Stepping out of the PMP and portable MP3 player realm, I wanted to explore some home based devices. This was mainly for my own need of viewing my media in my living room. There are quite a few ways to get your media to your home theater. I wanted to be able to take full advantage of My HDTV, so PMPs like the Zen Vision:M with VGA output were not going to cut it. I also looked at other media center solutions, but they were either cost prohibitive or lacking in playable formats.
I settled on the Mvix MV-5000U. It has its pros and cons, but overall it took care of everything I needed to view my media on my HDTV. This device covers all of the major video codecs including: MPEG-1, MPEG-2, MPEG-4, AVI, DivX XVID, DVD files (IFO,VOB), VCD files, and what really sold me on the device, DVD ISOs. All of these can be up converted to 1920 X 1080i. Additionally, it covers most major audio types and JPEG images.
So continue reading for a full rundown of all the features and see if it matches your home theater media needs.
Standard USB cable, remote, stand, batteries, RCA A/V cables, power adapter, carrying case, and the device itself, ready for a 3.5â hard drive. Mvix has provided everything you need to get started- sans a hard drive. The carrying case is an especially nice addition for taking your media on-the-go.
An optional Mvix car pack is available for an extra $30. This includes an auto AC adapter, RCA cables, cassette adapter, and IR remote sensor. I do not have this to test but I could imagine it to make a nice car media center.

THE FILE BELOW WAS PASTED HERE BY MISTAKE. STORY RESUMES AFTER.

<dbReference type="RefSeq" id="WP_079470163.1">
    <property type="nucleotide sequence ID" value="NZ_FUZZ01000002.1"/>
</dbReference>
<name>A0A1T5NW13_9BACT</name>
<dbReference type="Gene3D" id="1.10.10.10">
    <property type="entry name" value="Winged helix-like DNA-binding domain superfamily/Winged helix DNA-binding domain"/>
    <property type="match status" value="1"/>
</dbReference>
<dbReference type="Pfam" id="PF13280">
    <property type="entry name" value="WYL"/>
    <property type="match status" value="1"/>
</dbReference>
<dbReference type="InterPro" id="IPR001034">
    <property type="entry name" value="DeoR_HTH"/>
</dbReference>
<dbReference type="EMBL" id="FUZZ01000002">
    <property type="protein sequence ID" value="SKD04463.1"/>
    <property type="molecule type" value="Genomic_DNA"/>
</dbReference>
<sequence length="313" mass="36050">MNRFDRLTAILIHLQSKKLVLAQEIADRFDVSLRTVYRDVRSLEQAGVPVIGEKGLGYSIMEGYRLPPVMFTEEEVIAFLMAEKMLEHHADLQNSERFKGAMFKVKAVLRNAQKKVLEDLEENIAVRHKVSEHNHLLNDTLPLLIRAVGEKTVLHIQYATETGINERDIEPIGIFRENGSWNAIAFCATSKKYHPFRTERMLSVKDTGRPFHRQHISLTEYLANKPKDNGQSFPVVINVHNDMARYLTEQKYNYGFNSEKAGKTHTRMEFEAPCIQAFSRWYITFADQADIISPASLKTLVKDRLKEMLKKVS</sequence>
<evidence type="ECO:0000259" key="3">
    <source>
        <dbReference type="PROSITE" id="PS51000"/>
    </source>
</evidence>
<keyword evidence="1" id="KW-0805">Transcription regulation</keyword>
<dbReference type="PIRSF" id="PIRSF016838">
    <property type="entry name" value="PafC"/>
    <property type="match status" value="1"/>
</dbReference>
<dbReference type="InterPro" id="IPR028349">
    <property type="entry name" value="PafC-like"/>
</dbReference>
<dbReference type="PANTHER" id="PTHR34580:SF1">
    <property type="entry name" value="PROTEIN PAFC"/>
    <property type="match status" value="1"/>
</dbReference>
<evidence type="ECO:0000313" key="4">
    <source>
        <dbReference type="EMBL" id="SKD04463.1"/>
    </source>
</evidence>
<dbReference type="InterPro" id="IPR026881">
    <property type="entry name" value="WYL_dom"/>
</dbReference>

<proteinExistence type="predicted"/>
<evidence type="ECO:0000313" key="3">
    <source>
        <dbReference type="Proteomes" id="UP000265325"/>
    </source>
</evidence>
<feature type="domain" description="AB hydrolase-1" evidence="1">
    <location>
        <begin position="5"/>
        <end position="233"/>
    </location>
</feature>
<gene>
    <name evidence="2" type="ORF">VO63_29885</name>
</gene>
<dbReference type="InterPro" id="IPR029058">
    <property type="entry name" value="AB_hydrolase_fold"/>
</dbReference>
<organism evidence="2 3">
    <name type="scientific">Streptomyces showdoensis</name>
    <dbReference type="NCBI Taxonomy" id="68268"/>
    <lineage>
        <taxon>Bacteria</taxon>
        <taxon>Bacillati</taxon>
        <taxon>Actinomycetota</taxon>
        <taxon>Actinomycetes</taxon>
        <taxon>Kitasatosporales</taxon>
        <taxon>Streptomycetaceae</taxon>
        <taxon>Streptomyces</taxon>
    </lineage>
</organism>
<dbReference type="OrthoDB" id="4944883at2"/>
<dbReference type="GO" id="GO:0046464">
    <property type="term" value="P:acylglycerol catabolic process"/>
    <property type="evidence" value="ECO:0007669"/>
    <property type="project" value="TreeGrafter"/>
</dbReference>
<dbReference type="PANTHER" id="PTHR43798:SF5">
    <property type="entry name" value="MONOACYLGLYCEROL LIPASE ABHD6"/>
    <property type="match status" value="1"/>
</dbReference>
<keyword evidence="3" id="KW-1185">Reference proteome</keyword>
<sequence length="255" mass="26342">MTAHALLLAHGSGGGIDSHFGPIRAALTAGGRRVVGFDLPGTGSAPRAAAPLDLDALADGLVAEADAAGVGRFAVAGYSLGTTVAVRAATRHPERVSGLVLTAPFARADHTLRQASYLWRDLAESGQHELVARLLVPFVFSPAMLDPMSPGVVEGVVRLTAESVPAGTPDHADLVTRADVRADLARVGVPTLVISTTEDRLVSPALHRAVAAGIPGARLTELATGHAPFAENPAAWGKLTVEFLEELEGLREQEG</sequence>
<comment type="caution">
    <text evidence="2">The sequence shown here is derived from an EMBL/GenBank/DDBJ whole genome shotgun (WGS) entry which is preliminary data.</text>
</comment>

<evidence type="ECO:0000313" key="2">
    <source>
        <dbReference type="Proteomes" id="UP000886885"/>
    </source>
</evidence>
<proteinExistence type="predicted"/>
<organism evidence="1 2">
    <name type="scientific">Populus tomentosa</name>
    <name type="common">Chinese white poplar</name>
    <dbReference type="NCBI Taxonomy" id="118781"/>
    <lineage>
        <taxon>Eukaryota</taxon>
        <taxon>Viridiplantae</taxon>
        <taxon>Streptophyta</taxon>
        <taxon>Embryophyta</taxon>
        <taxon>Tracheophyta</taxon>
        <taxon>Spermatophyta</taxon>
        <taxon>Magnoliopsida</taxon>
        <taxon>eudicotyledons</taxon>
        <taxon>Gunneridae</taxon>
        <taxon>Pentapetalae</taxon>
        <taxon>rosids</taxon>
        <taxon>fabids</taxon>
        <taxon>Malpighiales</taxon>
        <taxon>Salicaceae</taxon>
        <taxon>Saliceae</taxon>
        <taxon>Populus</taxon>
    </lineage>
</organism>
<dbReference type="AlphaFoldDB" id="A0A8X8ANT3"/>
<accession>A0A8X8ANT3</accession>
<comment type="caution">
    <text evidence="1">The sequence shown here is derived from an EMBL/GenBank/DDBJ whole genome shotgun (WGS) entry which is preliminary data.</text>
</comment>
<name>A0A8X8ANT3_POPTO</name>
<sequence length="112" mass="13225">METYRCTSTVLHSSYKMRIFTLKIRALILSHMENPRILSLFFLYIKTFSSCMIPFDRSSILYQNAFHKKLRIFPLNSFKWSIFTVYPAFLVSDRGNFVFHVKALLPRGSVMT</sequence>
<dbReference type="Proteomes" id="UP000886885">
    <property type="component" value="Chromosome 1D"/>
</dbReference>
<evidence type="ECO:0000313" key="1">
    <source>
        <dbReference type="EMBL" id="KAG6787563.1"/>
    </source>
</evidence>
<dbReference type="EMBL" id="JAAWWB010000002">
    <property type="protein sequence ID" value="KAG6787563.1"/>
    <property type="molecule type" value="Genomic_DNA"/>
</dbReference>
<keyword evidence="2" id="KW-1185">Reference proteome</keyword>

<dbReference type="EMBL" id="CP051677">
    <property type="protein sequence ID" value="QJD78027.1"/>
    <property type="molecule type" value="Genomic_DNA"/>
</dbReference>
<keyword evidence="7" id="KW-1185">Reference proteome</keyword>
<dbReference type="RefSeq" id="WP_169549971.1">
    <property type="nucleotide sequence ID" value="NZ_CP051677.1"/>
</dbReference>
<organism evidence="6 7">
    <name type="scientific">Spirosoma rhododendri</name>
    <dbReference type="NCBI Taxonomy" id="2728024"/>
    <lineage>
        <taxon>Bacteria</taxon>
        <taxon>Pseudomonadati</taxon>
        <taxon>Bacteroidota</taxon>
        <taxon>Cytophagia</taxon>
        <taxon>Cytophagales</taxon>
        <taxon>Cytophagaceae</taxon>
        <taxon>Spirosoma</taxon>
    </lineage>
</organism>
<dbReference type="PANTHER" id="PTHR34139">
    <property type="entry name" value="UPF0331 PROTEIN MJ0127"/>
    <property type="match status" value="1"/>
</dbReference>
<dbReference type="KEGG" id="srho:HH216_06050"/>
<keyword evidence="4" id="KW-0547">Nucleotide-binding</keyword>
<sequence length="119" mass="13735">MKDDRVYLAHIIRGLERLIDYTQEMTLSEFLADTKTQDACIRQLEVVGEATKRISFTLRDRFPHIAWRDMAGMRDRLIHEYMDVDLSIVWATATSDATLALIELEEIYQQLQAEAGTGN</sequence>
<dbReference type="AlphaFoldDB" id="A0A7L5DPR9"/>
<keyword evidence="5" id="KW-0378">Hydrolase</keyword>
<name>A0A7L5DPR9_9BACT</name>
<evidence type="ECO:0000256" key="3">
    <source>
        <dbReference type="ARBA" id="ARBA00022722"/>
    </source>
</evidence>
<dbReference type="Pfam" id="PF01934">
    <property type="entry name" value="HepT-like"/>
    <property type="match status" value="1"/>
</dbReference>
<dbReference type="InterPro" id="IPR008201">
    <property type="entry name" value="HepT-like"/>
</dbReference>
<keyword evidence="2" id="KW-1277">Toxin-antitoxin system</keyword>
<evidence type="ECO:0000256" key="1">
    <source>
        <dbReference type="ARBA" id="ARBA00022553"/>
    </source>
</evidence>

The Mvix comes without a hard drive, so you will have to add your own. The hard drive installation is very straight forward: unlock the cover, slide it off, plug in IDE cable, plug in power cable, replace the cover and you are ready to roll.
Since the Mvix is just a hard drive enclosure on the basic level, it is only a matter of plugging the USB cable into your computer and moving files to the hard drive. The device is a standard UMS device, meaning that it will work with almost any operating system, including Windows, Linux, or Mac. Plug and play, drag and drop- it doesnât get much easier that that.
Navigation is handled mainly by the included remote control, although you can also use the buttons on the front of the unit. If you have used a computer or a set top box within the last ten years you will not have problems with this. The majority of the navigation is simple file and folder navigation just like your computer. Overall the menu system is a very intuitive interface.
I have no major complains about the interface, but on the remote on the other hand could be improved. The button placement for some heavily used key functions like âpage upâ, âpage downâ, and âup directoryâ are executed by buttons at the very bottom of the remote. These controls would have been better suited near the main directional controls.
The MV-5000U has a built in FM transmitter that can broadcast your media to any radio. When I tested the transmitter it worked ok when it was several feet away from the receiving radio, but it failed to broadcast to the next room.
I donât find this to be a fault of the Mvix media player; it is a fault of FM transmitting technology. It just doesnât work in any device. I have yet to come across an FM transmitter that sounds acceptable. This feature works; just donât expect much from it.